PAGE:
A new high school in Dallas is hoping to shape the city's future leaders.

City Lab High School will turn city streets in classrooms. The major focus: an innovative way to learning that'll make students college and career ready.

Amid the hustle and bustle of downtown Dallas, people are passing by, and many of the moments, which make the city work, are being missed.

That is why ninth graders – Adrian Howley, K.C. Vongvivittatana, and Dylan Zarrabi are among nearly 100 students making up the first freshman class of Dallas Independent School District’s new City Lab High School.

It is a choice school that will be extending the walls of the classroom outside and into the city.

“The fact that it’s a new opportunity to really start a new movement and try to change how high schools work in the City of Dallas," Zarrabi said.

Some may call the students, pioneers of sorts. They are leaping at the chance to make the streets of Dallas their interactive learning lab. The students will be hitting the streets and studying issues like urban planning, development, public policy, and architecture.

“Right now, I’m pretty excited that I’ll be, basically, helping make a school,” said student K.C. Vongvivittatana.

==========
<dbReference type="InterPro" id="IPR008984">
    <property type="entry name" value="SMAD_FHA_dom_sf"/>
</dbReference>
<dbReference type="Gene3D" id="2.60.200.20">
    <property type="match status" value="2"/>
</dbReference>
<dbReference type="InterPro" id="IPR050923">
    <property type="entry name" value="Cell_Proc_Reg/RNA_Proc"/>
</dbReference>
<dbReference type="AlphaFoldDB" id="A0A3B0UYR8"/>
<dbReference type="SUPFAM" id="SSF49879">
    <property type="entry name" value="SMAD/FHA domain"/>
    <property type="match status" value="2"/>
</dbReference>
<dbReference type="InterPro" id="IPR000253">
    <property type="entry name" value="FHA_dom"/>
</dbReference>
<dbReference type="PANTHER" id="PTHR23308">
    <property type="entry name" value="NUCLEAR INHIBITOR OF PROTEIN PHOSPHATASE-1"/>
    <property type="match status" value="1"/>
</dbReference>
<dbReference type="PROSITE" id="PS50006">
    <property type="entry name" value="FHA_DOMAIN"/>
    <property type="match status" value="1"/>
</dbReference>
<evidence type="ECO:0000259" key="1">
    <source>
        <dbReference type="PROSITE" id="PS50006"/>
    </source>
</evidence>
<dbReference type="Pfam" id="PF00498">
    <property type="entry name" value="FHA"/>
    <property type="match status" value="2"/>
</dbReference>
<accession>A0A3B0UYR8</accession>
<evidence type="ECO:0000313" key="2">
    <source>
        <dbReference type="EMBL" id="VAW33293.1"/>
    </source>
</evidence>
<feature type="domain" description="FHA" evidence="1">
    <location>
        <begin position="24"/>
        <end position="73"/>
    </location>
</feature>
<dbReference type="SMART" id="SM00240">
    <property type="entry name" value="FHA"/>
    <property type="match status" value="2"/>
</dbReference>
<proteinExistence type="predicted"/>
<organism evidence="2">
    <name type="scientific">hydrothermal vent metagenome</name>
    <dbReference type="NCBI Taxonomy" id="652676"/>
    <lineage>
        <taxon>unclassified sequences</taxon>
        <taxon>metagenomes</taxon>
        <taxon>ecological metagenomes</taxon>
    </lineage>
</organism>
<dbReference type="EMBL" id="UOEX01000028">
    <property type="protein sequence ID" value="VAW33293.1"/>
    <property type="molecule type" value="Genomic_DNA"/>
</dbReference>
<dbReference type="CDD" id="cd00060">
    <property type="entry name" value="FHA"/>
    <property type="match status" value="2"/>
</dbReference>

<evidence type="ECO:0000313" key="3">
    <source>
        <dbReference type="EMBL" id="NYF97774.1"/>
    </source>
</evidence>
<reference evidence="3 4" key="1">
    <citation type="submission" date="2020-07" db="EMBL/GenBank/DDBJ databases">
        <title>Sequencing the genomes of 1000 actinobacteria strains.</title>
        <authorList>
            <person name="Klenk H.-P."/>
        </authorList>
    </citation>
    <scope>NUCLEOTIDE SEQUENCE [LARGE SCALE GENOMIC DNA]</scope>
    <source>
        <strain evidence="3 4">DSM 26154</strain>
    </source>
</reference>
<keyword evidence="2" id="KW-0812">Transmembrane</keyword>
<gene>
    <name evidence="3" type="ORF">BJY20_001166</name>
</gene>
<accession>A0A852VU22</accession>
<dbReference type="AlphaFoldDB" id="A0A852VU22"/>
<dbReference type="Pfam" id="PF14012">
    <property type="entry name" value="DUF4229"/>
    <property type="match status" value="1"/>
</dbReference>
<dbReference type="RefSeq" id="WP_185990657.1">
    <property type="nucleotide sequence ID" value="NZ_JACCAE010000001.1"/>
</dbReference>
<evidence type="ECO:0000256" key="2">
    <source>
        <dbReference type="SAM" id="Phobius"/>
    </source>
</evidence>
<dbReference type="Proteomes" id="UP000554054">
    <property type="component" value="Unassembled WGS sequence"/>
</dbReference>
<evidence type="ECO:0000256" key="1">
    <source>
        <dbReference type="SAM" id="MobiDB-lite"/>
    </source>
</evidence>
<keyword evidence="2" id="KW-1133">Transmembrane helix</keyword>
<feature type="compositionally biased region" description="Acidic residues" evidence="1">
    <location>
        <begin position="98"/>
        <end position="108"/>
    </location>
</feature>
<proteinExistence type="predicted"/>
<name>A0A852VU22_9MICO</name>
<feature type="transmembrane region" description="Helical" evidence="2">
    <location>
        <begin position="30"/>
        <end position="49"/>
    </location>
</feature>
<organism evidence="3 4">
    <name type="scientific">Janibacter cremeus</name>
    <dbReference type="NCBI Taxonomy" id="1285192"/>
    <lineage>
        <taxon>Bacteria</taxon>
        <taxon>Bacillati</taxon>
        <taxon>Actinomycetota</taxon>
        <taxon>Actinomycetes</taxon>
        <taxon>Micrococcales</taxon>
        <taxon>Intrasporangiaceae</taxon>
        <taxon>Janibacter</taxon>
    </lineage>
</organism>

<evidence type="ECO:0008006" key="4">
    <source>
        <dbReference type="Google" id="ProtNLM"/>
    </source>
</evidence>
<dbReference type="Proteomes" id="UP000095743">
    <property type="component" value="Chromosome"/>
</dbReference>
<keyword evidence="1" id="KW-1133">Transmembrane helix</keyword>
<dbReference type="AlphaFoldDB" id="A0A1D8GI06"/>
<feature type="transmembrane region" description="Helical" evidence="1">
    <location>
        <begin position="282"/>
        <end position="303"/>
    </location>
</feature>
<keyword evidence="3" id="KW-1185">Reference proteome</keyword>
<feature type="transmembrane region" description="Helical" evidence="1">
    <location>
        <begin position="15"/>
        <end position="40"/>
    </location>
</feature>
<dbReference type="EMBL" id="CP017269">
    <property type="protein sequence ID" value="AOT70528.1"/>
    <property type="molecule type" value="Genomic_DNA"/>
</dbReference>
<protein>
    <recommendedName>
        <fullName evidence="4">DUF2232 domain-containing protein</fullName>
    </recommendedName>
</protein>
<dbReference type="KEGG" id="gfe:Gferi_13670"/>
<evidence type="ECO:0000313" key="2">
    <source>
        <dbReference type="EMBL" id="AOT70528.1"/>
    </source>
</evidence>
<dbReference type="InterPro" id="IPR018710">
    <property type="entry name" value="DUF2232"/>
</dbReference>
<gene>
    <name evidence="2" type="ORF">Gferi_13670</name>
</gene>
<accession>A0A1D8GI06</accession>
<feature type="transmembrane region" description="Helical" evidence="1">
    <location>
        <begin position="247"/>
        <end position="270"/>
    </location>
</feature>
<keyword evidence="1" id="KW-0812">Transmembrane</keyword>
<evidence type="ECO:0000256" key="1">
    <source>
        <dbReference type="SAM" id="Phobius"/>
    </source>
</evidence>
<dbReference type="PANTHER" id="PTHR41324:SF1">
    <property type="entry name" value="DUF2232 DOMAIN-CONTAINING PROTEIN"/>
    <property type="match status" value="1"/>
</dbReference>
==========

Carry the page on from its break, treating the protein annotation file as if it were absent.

Their high school’s campus is in the core of downtown, just two blocks from City Hall.

"This is truly a game-changer in Dallas,” said City Lab teacher and architect Peter Goldstein.

He helped develop the school’s curriculum and says Dallas ISD is introducing an innovative program.

"In the education world, we call it project based learning. So, we’ll give the students open-ended questions, that have to do with real world challenges and issues," Goldstein explained.

This freshman class comes from diverse socio-economic backgrounds.

Principal Tammy Underwood says City Lab’s program will attract and retain young learners.

“We have to think out of the box now to get students in school and stay with us for four years,” Underwood explained, and to be prepared for what comes next for them when they walk across the stage in four years.

City Lab’s new students are wrapping up an orientation camp this week. The teens and school staff are eager to explore the possibilities inside and outside the classroom in a few weeks.